Mike: Plus, Vacasa’s 35% commission, which is the same as our commission, was attractive. Likewise, the terms of Vacasa’s service were similar to ours. What was most appealing to us was Sandra’s interest in creating continuity with the two of us. In addition to working for Vacasa, she told us we could carve out our real estate business and operate with a mutual referral relationship with Vacasa: if we referred our clients to Vacasa, she said, Vacasa would refer their homeowners to us. We thought, what’s not to like about that?
Julie: We met Sandra at a time when it felt like the walls were beginning to close in around us. Every month we hesitated seemed to bring a new reminder that we needed help. That winter in Colorado, we didn’t get a lot of snow. Looking at our competitor’s rates, I thought, holy smokes, we have to do some discounting, but it was like pulling teeth to change rates on our website. Realizing that we weren’t providing our homeowners the service they deserved was a huge eye-opener for us.
Mike: We weren’t performing in yield management because I didn’t have the marketing talent to really understand how to optimize it across the reservation grid. I knew the concept. I was exposed to it at Keystone Resort, where we had an entire marketing team at our disposal, but I wasn’t in a position to put it in place in our small business. We were faced with very real limitations in our ability to measurably improve performance for our homeowners, and there were other stakeholders to consider.
Julie: With Vacasa, our team (and Mike and I) would have continued employment—with benefits. And that’s a big deal because Summit County, where we live, has the highest insurance premiums of any county in Colorado (which has the highest premiums in the United States). The idea of securing 100% free health insurance—including dental and vision—and paid vacations for the team was pretty awesome.
Mike: Key to the Rockies needed a shot of capital in the arm. We knew from Sandra that Vacasa had recently made an acquisition in Key West, Florida. We called up the former owner and principal broker (who now also works for Vacasa) and asked about his experience. He warned us that selling our business would be an emotional rollercoaster. He also told us that just after he’d sold to Vacasa, Hurricane Irma hit. “Vacasa came through for us with full support,” he said. “They booked our homes and helped house our team. They’re a good company.”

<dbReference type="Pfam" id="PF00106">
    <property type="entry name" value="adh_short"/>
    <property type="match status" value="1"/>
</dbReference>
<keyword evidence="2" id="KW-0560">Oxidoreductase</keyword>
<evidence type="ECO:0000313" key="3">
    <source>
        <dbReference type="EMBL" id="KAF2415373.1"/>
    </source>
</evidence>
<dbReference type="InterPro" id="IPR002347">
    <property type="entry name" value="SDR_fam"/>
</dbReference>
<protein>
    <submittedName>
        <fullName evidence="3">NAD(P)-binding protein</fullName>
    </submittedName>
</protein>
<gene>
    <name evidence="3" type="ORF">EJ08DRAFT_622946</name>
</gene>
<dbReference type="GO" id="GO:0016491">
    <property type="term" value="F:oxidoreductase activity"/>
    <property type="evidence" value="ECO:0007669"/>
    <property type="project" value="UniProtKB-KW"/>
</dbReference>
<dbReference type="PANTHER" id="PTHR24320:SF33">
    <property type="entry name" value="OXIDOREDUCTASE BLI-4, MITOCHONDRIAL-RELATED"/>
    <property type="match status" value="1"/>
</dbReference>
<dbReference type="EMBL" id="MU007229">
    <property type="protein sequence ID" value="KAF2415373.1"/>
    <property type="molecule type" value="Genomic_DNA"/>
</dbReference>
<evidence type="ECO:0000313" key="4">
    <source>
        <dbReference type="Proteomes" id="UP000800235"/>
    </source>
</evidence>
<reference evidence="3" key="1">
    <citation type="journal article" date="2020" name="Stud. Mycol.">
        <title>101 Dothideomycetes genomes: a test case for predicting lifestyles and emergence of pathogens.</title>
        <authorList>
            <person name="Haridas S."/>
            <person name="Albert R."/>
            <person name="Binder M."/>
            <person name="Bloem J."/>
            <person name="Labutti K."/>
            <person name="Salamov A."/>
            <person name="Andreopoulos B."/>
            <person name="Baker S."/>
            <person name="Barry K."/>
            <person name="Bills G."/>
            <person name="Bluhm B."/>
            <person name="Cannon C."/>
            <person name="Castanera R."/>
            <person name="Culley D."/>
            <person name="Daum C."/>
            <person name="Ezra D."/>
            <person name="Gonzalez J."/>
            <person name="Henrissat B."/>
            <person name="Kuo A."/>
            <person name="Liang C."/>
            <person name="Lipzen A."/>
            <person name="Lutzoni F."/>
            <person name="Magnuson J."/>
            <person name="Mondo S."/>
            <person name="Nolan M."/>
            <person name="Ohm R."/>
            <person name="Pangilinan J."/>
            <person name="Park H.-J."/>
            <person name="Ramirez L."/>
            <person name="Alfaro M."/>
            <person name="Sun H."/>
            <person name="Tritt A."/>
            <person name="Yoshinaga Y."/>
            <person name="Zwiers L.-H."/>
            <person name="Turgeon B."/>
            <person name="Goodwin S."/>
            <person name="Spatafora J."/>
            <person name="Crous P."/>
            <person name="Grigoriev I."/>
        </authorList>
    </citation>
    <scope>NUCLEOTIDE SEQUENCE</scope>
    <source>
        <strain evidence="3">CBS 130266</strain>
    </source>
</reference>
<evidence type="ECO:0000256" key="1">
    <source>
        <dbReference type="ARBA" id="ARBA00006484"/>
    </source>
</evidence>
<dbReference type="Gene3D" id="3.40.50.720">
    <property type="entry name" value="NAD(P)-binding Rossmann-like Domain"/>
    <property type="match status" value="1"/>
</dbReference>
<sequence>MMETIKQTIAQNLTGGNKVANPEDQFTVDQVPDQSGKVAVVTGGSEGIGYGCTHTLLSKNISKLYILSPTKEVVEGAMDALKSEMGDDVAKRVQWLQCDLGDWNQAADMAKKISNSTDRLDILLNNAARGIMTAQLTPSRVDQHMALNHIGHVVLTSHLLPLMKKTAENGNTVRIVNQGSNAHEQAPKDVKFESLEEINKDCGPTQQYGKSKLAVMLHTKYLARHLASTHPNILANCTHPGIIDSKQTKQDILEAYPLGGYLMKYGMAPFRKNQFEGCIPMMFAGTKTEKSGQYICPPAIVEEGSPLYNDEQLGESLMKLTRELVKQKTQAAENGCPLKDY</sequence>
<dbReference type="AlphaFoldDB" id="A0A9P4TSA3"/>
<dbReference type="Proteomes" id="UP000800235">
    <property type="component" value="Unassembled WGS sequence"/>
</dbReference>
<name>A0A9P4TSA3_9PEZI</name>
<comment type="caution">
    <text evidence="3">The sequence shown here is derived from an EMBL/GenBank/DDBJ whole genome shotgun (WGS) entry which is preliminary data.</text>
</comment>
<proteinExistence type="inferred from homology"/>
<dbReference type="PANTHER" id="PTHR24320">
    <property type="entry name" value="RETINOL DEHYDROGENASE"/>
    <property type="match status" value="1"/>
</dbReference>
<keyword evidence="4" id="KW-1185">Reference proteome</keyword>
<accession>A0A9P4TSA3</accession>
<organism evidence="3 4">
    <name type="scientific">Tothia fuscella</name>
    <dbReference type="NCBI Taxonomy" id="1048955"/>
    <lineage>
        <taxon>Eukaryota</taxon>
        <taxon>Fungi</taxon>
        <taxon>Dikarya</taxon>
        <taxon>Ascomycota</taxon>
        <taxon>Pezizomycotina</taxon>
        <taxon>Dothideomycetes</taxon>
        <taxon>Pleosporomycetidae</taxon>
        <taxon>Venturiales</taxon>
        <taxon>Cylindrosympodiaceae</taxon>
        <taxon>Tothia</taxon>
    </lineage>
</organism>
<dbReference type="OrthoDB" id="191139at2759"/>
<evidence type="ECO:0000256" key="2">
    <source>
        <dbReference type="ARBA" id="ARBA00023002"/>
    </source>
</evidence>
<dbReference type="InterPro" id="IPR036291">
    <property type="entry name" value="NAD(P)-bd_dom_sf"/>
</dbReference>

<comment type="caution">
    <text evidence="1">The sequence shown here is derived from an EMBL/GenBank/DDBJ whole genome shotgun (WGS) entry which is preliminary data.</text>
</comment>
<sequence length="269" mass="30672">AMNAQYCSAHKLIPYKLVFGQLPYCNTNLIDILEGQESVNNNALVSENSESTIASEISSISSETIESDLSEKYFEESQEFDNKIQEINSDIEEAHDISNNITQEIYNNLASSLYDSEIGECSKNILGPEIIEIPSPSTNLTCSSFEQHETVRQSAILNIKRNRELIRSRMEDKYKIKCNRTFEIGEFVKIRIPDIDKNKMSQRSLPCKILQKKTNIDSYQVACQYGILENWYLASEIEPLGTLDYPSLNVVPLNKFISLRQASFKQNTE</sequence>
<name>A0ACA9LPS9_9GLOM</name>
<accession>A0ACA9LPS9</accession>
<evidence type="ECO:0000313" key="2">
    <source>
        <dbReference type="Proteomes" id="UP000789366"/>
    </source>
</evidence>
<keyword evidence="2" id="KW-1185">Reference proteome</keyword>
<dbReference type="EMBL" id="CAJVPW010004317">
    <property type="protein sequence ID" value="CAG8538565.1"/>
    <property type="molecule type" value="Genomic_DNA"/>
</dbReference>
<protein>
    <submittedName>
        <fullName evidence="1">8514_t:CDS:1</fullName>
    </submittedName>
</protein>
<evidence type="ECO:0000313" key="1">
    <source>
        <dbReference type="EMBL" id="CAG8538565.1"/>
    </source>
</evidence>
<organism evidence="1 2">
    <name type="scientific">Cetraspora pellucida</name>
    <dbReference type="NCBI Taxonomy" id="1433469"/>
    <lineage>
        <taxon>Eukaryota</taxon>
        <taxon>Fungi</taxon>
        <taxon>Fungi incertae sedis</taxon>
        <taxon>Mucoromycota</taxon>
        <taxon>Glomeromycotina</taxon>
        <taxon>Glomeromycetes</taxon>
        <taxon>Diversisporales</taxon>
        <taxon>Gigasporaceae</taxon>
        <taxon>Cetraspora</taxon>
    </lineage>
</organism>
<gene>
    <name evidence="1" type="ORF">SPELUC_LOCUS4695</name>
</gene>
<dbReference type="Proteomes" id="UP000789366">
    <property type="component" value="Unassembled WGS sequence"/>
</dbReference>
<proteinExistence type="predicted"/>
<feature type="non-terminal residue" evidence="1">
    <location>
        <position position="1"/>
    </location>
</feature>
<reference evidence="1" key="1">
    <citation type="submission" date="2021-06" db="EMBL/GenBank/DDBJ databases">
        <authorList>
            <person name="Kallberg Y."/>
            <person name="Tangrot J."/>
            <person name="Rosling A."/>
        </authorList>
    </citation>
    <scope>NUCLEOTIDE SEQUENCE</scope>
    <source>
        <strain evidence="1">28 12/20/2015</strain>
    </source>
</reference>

After four months of researching and getting to know Vacasa and how they do business, we called Sandra and said, yeah, this is a good fit. She flew out with the transition team and a road map. They walked us through what would happen, when, and told us what we needed to do to prepare.
I think I wrote six or seven drafts of the announcement letter before I sent an announcement to our homeowners. I explained who Vacasa was and told the truth: we didn’t have our company on the market. We’d talked with Vacasa in-depth about the mutual benefits of partnering with them. The more we talked, the more Julie and I learned that there were huge advantages for all our stakeholders.
Julie: In his letter, Mike told our homeowners that, based on Vacasa’s historical performance, we thought it was in their best interest to take advantage of the opportunity. Furthermore, he told them, it was a great financial opportunity for us and an opportunity to give something more to our team.
Mike: The reaction from our homeowner base was overwhelmingly positive. Over a dozen of them called to congratulate us. I attribute that to the integrity and trust that we’d built up with our clientele. Plus, it was a good story to tell: they get the same care plus a bigger opportunity for marketing with a global company.
Julie: Our professional colleagues reacted with a mix of congratulations and envy. There was the feeling that we ran a successful business; it was perceived to be valuable, and we just took the next step in its growth. People know that Mike and I went to work six days per week and were hands-on.
Mike: Given my experience managing HOAs here in Keystone, Vacasa asked me to further develop its HOA business across the Co
lorado market. It’s a good fit for me, and I’m happy to say that all our HOAs agreed to the assignment of their contract with Vacasa.
Julie: Now I’m a community manager spreading the good word wherever I can: community events, chamber events, and I’m here for our homeowners. My job is really to put a local face behind Vacasa. I know the community, and I know the benefits of Vacasa. It’s fun.
Mike: Probably the biggest change for us has been the speed at which things move. It’s a big change in our lives. We’ve been chugging along for twenty-eight years doing the same thing. Now we’re part of a big corporation, learning new things every day.